Monday, July 22, 2024

Louisiana special session aims to take a bite out of crime

by BIZ Magazine

(The Center Square) — Louisiana lawmakers will consider two dozen items aimed at reducing crime during an extraordinary session next week, from constitutional carry, to the death penalty, to harsher penalties for carjackers.

“This special session begins to fulfill the campaign promises we made to the people of Louisiana to make our state safe again. No one, regardless of their neighborhood or zip code, should feel unsafe. We all want safer communities,” Gov. Jeff Landry said in a statement. “We will defend and uplift our law enforcement officials and deliver true justice to crime victims who have been overlooked for far too long. I am eager to enact real change that makes Louisiana a safer state for all.”

As of Friday noon, lawmakers had prefiled 15 bills in the House and 13 in the Senate for the extraordinary session that begins Monday at 1 p.m. and runs through 6 p.m. on March 6.

Among legislation pending in the upper chamber is Senate Bill 1, by New Iberia Republican Sen. Blake Miguez to allow law-abiding citizens to carry concealed weapons without a permit. There’s also Senate Bill 3, by Turkey Creek Republican Sen. Heather Cloud, to lower the age for consideration as a juvenile in the criminal justice system to 17, reversing reforms implemented under Gov. John Bel Edwards. Monroe Republican Sen. Stewart Cathey’s Senate Bill 11 also addresses the threshold for juvenile justice.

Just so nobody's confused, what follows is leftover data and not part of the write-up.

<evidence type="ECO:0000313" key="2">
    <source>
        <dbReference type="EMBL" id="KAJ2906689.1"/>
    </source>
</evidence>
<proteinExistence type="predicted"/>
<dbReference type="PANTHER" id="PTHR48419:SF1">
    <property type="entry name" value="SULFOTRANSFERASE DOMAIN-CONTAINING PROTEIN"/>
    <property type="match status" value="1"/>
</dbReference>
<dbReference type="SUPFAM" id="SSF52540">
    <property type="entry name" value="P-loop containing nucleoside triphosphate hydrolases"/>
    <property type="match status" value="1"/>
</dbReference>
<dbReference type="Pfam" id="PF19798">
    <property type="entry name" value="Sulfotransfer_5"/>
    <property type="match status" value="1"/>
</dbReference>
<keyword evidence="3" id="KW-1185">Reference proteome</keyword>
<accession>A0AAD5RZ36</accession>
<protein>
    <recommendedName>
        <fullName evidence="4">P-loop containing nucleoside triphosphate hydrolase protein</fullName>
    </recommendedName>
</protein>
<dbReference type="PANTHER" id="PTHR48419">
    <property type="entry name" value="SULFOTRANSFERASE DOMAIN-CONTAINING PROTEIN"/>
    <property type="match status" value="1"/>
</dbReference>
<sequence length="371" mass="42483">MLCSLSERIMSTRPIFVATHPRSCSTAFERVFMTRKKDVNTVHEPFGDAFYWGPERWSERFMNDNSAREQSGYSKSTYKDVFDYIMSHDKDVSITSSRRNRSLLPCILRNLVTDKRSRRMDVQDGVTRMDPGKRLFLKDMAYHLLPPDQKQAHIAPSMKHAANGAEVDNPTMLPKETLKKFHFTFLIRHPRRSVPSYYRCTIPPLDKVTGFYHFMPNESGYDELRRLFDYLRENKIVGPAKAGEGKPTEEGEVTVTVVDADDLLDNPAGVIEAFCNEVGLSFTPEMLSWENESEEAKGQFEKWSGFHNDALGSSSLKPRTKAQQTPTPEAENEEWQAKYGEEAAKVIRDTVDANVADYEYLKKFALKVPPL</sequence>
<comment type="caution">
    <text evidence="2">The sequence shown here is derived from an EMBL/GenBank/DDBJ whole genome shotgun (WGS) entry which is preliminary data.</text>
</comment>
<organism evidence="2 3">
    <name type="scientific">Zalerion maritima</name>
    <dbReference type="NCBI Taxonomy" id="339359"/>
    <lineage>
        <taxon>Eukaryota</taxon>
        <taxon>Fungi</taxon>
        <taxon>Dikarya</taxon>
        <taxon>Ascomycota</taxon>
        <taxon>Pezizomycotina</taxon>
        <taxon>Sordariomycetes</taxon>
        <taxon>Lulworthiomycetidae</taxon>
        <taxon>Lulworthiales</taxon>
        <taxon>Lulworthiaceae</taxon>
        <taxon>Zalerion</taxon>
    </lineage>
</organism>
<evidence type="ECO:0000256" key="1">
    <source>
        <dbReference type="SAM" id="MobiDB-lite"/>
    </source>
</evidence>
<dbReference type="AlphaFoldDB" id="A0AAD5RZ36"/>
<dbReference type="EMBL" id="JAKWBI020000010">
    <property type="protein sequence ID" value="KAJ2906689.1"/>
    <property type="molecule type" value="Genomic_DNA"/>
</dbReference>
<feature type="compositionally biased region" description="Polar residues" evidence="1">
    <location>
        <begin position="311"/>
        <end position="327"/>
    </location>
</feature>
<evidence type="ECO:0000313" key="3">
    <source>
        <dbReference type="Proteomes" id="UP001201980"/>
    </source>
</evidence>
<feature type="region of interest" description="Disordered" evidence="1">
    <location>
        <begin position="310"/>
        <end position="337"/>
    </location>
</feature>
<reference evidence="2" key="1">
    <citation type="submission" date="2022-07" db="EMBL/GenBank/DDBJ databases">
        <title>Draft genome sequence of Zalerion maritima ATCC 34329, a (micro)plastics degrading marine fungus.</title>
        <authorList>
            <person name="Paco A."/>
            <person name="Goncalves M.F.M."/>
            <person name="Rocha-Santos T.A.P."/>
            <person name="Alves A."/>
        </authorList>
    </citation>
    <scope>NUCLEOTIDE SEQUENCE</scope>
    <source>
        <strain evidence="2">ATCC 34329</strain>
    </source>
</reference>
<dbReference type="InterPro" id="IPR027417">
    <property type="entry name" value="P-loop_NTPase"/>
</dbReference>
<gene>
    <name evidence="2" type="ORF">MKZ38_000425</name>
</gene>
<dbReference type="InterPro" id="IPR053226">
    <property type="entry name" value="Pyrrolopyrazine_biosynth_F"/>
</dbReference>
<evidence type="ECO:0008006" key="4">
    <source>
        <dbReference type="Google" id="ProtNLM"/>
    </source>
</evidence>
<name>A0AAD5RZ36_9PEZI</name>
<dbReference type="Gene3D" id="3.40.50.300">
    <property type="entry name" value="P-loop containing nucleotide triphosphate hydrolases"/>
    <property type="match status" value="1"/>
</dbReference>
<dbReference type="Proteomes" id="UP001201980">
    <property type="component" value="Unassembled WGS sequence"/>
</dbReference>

Cathey also prefiled Senate Bill 10 to reduce good time earned by prisoners sentenced for the death of a peace officer or first responder.

Other Senate measures include efforts to increase penalties for carjacking from Sen. Valarie Hodges, R-Denham Springs. Another would create an office of public defender from Sen. Mike Reese, R-Leesville.

A bill from Sen. Rick Edmonds, R-Baton Rouge would increase penalties for DWIs while another is intended to boost transparency in the justice system from Many Republican Sen. Alan Seabaugh.

Prefiled House bills target many of the same issues, with Oil City Republican Rep. Danny McCormick offering constitutional carry with House Bill 12, Prairieville Republican Rep. Tony Bacala’s House Bill 1 to increase transparency, and House Bill 7 by Metairie Republican Rep. Laurie Schlegel to crack down on carjacking.

Schlegel also prefiled House Bill 8 to increase penalties for distribution of fentanyl to minors, while Kenner Republican Rep. Debbie Villio submitted House bills 9, 10, and 11 to reform sentencing, probation and parole conditions for certain offenders. House bills 13 and 14 from Covington Republican Rep. Mark Wright also address sentencing and parole for dangerous offenders, respectively.

Rep. Nicholas Muscarello, R-Hammond, prefiled House Bill 6 to expand methods for the death penalty to include nitrogen hypoxia. It would further give the Department of Public Safety and Corrections authority to determine the appropriate method: electrocution, lethal injection or nitrogen hypoxia.

Still other prefiled bills would provide immunity from civil liability for peace officers, require drug testing for certain offenders, designate the use of weapons as a crime of violence and impose time limitations on rape prosecutions.

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